We often hear from patients how convenient it is to come to one location and have the opportunity to see multiple specialists for all their healthcare needs, all under one roof. Having survived the pandemic and now with two locations operating at capacity in NY and with the launch of our new space – Lina Aventura –  we are more motivated now than ever before to continue our mission of growing Lina nationally.  We are truly humbled by all the feedback we receive from providers and patients alike expressing gratitude for Lina’s existence.  Hearing their feedback makes it ever clear to us that what Lina offers is truly of value especially in today’s world where our physical, mental and emotional wellbeing is on the line. Supporting the needs of those who care for us has never been more important than today.

Lina was named in honor of my Grandmother – Polina. My Grandmother was a family physician at a time and place when becoming a female doctor was no small feat. She survived war, famine, and discrimination of all types and overcame many challenges in her life. She lived her life with incredible strength, grace, and determination while maintaining a beautiful bright light and spirit. She was and continues to be an inspiration to how I try to live my life. Our daughter, Polina was also named in her honor.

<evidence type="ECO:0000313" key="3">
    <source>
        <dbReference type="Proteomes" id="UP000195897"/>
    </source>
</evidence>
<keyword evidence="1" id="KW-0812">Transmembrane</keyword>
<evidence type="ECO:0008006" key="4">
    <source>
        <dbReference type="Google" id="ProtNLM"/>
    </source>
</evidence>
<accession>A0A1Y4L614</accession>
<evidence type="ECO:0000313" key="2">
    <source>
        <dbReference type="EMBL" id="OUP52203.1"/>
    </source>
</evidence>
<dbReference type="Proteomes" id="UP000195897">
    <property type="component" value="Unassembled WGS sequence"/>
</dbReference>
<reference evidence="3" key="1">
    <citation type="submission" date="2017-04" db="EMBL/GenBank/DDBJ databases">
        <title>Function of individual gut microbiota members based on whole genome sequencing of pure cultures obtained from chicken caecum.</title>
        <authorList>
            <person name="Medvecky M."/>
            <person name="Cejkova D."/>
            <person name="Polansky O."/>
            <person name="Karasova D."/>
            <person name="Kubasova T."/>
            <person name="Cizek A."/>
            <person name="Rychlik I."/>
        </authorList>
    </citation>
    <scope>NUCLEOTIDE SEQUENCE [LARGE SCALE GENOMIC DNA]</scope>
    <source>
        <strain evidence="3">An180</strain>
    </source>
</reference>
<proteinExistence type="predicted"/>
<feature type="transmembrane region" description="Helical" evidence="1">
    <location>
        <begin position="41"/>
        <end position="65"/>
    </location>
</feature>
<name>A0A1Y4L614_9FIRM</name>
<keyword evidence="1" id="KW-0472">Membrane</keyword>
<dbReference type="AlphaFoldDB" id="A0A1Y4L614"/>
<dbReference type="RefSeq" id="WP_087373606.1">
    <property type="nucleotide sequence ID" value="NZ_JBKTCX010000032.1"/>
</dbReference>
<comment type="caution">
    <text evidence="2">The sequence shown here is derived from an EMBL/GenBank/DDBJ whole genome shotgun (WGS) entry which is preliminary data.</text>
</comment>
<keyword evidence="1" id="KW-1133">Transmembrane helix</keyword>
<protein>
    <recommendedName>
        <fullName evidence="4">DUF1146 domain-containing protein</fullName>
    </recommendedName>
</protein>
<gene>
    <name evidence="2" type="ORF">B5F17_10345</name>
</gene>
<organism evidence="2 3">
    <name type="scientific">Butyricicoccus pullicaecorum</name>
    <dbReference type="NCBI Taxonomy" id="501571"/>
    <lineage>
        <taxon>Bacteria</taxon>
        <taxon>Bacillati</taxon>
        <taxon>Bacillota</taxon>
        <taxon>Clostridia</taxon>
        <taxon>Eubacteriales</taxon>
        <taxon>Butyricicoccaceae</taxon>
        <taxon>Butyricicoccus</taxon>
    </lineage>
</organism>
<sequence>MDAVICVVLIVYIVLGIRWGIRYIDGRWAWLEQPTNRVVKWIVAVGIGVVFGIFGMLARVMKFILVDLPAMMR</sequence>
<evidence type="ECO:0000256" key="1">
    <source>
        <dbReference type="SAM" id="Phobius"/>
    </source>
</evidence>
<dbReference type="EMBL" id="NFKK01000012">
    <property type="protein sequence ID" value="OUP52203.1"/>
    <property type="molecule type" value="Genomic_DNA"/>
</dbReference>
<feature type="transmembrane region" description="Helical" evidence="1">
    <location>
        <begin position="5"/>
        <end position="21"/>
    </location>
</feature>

Would you say it’s been a smooth road, and if not what are some of the biggest challenges you’ve faced along the way?
Launching and operating Lina although incredibly rewarding, has been anything but a smooth road. Lina was born almost at the same time as our twins. Balancing the launch of a brand-new startup company with the care of 2 newborns in a small two-bedroom apartment in Brooklyn – with little sleep for days at a time was just the beginning.  The next challenge was to keep the company going in those first few crucial months when funds were tight.